Vegetable gardeners enjoy Topsy Turvy Tomatoes Planters because they allow tomatoes to grow well on patios and decks. The design saves gardening work because there is no need to weed, dig holes or stake tomato plants. Plants grow well and tend to yield a high crop volume.
Support for Weight
Topsy Turvy Tomato containers can become quite heavy after being filled with soil. Watering adds additional weight. Hanging Topsy Turvy Tomato containers from house siding or weak deck structures could cause damage. Be certain the location for hanging provides adequate support for approximately 40 to 50 pounds of weight.
Topsy Turvy Tomato containers can hold up to two full-grown tomato plants. Insert four seedlings in the hole. Allow to grow for one week to allow the seedlings to establish themselves. Typically, two will be less hearty. Remove these and keep the two strongest to grow tomatoes. Gardeners can begin seedlings after the chance of the first frost has passed.
Water every other day while the seedlings are young and weather is mild to moderate in temperature. As the tomatoes mature, begin watering daily. When the Topsy Turvy is light, it is time to water.
Tomatoes grow rapidly and require a large amount of nutrients. Initially, mix a time-released vegetable or tomato fertilizer into the potting soil. After a couple of weeks, begin feeding liquid fertilizer bi-weekly to support growth. When the plants are yielding tomato crops, fertilize weekly.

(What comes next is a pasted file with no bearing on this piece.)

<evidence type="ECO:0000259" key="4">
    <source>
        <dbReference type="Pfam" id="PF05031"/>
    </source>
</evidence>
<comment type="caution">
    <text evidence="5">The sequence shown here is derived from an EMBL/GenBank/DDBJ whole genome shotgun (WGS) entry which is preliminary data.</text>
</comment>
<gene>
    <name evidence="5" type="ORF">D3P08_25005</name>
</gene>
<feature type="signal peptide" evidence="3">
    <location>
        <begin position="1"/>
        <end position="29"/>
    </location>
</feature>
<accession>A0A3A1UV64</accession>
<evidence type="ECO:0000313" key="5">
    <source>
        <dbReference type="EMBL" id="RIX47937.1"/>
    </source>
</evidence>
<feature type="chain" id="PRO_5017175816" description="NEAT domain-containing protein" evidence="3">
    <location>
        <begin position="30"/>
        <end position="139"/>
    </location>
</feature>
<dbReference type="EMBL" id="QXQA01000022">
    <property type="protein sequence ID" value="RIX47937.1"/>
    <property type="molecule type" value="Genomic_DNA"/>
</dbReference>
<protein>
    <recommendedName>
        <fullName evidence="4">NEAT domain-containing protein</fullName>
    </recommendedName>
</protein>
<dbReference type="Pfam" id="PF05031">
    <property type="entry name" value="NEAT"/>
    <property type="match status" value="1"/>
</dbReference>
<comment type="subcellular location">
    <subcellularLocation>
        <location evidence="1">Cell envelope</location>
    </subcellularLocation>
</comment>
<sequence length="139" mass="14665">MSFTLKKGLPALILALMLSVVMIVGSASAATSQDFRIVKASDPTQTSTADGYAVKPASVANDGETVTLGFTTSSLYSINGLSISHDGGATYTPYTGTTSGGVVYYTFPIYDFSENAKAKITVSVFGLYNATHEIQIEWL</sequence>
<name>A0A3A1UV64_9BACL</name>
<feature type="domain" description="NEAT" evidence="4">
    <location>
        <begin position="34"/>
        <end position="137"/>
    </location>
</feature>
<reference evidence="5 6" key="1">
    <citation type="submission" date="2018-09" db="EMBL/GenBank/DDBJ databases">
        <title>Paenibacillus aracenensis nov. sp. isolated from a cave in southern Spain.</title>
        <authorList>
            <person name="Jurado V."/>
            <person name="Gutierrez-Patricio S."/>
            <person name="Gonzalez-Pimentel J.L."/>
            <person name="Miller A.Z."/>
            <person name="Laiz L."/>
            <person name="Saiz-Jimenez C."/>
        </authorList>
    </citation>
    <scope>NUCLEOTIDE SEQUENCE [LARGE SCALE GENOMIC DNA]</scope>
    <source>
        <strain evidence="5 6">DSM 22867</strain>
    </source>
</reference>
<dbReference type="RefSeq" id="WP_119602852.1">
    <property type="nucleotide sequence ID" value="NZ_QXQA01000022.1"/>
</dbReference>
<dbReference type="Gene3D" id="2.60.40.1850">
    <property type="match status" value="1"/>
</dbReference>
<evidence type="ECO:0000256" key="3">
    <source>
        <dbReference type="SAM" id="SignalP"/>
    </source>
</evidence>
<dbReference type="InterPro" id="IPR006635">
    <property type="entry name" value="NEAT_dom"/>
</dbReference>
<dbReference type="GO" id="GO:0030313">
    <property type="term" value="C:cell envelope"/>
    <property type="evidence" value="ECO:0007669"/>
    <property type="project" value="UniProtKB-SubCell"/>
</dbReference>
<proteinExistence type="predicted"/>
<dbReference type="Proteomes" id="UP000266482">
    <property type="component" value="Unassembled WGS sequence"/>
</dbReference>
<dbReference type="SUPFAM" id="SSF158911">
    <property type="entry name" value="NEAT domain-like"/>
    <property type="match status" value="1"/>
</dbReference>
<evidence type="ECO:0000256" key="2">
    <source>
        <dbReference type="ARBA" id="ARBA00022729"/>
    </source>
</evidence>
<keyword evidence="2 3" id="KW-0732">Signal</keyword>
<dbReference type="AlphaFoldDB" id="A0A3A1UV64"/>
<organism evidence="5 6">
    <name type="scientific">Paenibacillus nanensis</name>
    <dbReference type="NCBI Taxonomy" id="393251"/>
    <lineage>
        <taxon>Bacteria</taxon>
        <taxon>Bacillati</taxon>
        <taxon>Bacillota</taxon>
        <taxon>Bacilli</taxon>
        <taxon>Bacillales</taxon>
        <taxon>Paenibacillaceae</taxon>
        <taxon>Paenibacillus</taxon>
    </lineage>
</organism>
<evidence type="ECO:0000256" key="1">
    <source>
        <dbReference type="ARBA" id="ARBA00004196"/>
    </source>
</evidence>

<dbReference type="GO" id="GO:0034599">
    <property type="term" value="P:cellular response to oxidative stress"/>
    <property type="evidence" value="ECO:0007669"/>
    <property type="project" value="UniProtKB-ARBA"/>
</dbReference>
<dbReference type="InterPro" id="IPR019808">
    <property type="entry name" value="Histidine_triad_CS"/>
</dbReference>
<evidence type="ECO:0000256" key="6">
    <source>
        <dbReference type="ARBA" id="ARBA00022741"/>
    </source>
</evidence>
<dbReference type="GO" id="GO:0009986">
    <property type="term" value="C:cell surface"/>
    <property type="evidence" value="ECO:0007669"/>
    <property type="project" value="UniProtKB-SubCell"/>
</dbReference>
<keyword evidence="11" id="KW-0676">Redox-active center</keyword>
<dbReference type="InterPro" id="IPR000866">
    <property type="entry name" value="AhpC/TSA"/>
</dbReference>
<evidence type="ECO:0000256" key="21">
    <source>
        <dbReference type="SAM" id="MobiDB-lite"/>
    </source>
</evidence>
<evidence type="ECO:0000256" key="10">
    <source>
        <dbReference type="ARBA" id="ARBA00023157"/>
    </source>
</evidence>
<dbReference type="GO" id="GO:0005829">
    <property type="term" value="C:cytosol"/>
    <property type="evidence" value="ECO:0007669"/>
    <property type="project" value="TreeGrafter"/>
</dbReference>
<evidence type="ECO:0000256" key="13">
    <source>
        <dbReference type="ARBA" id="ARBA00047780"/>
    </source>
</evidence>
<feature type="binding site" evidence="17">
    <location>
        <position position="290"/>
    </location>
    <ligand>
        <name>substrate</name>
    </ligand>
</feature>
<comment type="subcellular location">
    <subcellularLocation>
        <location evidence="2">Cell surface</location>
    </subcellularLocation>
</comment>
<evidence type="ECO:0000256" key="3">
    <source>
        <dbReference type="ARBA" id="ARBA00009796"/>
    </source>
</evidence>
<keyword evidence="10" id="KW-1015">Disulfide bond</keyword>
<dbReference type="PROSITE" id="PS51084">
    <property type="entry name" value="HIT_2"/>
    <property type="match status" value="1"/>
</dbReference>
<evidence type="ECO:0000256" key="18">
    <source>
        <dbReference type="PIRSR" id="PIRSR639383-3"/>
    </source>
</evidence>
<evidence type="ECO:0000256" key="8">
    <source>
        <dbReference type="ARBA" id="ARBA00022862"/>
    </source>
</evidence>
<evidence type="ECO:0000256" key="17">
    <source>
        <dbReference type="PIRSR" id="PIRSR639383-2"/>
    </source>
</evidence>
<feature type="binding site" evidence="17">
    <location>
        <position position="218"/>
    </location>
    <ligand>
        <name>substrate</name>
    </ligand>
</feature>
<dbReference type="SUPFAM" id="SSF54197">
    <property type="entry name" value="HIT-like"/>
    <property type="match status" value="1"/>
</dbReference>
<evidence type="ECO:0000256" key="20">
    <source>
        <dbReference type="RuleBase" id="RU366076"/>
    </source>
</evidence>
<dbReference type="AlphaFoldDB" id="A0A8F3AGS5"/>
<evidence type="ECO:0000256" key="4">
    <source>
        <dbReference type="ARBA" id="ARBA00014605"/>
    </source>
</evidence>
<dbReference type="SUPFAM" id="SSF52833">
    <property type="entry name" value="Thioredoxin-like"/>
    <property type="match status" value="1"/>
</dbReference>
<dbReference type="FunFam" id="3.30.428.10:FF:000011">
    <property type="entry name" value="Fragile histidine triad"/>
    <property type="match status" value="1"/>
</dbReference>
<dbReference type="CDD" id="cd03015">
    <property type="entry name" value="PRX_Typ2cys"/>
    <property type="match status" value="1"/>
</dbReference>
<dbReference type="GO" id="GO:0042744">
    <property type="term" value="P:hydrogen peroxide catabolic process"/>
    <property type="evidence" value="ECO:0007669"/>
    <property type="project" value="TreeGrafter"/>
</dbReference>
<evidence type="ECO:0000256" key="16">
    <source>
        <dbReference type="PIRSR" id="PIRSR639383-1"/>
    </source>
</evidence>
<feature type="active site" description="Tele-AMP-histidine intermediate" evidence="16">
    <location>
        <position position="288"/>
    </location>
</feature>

To achieve the highest crop yield and larger tomatoes, pinch away yellow leaves and small off-shoots. Often tomato plants will produce new growth between the main plant stems. Remove these as soon as they emerge. The plants will not waste nutrients to grow these smaller shoots but grow more and larger tomatoes instead.
Worms keep soil from compacting to provide additional oxygen to the root system of plants. Byproducts that worms produce are rich in nutrients for plant roots. Add 6 earthworms to the top of the Topsy Turvy Tomato container. The worms will naturally go down into the soil. Worms will reproduce and keep the tomatoes fertilized to promote larger crop yields.